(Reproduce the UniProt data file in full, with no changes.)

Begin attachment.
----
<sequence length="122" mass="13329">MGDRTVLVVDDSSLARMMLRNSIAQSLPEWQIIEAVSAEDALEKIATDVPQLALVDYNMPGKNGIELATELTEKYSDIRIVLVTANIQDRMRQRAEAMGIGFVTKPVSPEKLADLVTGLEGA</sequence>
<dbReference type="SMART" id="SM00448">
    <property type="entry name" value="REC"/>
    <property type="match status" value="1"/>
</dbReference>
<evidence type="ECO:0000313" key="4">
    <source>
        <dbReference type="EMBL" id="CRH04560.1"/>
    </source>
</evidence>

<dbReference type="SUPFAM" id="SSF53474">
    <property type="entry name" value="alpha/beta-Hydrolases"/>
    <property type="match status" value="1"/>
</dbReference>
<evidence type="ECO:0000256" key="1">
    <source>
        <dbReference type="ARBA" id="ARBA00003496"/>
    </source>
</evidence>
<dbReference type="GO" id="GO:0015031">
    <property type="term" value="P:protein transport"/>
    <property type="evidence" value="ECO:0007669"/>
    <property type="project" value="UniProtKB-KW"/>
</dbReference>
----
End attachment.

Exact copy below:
<sequence length="122" mass="13329">MGDRTVLVVDDSSLARMMLRNSIAQSLPEWQIIEAVSAEDALEKIATDVPQLALVDYNMPGKNGIELATELTEKYSDIRIVLVTANIQDRMRQRAEAMGIGFVTKPVSPEKLADLVTGLEGA</sequence>
<dbReference type="SMART" id="SM00448">
    <property type="entry name" value="REC"/>
    <property type="match status" value="1"/>
</dbReference>
<evidence type="ECO:0000313" key="4">
    <source>
        <dbReference type="EMBL" id="CRH04560.1"/>
    </source>
</evidence>

<dbReference type="SUPFAM" id="SSF53474">
    <property type="entry name" value="alpha/beta-Hydrolases"/>
    <property type="match status" value="1"/>
</dbReference>
<evidence type="ECO:0000256" key="1">
    <source>
        <dbReference type="ARBA" id="ARBA00003496"/>
    </source>
</evidence>
<dbReference type="GO" id="GO:0015031">
    <property type="term" value="P:protein transport"/>
    <property type="evidence" value="ECO:0007669"/>
    <property type="project" value="UniProtKB-KW"/>
</dbReference>